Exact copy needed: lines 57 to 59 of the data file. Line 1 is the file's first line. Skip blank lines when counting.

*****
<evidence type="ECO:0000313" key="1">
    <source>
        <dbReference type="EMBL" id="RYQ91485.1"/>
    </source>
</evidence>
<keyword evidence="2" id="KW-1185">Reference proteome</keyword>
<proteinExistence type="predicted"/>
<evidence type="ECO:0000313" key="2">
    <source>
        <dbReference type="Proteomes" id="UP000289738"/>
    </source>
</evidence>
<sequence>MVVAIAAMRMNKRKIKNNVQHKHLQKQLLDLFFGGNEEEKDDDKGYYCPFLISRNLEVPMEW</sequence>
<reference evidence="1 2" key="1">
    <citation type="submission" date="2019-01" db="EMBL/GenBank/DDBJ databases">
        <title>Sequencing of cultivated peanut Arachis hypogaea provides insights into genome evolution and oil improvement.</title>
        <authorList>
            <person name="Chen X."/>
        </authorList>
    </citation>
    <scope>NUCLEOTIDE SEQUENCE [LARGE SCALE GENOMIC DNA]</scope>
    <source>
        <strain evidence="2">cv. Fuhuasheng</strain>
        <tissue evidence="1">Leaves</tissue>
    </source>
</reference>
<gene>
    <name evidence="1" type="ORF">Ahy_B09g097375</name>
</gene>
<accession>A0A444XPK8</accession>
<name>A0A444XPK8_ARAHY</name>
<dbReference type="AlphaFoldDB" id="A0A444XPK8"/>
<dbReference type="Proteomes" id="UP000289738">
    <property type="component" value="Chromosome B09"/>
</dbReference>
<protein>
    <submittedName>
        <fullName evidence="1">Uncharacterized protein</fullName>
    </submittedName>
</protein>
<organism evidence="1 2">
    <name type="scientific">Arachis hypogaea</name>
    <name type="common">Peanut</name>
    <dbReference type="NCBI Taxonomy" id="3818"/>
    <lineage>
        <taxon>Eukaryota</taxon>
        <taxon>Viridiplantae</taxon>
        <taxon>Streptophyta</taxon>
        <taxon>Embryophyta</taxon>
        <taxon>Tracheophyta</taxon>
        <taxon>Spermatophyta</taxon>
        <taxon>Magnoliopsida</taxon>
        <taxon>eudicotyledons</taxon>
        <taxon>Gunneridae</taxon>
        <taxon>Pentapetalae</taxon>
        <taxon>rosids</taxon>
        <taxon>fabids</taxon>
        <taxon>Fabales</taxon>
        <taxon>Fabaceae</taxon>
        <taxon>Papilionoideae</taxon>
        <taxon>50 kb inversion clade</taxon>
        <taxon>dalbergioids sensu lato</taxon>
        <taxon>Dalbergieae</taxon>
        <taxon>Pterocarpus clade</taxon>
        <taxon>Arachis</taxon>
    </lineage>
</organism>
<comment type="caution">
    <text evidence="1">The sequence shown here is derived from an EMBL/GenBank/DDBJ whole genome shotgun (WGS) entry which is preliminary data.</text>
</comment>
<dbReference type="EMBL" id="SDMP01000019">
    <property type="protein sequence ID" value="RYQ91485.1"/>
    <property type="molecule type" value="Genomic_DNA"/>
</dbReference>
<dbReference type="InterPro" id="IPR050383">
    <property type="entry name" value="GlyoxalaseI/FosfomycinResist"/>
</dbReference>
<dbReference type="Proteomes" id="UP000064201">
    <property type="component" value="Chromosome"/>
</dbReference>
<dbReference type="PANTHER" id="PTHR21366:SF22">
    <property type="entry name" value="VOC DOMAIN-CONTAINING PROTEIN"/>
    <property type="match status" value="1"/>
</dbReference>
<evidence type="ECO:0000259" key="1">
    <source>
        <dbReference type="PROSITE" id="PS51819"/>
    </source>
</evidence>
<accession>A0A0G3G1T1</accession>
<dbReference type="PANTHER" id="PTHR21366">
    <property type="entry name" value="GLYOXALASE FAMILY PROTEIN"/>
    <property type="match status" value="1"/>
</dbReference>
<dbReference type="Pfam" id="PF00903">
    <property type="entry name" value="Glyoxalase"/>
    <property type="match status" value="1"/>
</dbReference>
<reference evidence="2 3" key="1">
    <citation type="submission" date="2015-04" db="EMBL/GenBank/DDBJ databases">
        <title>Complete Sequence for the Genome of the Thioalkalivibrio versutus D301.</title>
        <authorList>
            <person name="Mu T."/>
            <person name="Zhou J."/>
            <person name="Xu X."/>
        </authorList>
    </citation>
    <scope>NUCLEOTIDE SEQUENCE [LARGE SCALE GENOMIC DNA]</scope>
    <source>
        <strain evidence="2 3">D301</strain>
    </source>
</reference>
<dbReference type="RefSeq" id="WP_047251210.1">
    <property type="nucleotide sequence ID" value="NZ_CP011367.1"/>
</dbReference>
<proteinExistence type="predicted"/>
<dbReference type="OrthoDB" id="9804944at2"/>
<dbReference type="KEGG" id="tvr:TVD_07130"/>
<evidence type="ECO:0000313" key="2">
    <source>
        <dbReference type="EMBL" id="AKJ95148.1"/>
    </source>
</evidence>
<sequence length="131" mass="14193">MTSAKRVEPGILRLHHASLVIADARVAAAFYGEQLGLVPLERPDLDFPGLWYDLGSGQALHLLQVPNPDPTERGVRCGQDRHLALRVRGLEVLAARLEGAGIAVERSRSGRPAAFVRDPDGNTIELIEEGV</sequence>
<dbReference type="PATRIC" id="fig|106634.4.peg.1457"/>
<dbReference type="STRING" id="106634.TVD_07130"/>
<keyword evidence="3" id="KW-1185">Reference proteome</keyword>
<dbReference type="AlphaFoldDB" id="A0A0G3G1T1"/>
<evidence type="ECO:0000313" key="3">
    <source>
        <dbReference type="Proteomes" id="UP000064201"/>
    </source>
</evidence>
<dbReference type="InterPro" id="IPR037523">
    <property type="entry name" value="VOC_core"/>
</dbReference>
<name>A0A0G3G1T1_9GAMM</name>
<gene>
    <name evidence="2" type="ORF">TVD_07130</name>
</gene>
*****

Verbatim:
        <taxon>fabids</taxon>
        <taxon>Fabales</taxon>
        <taxon>Fabaceae</taxon>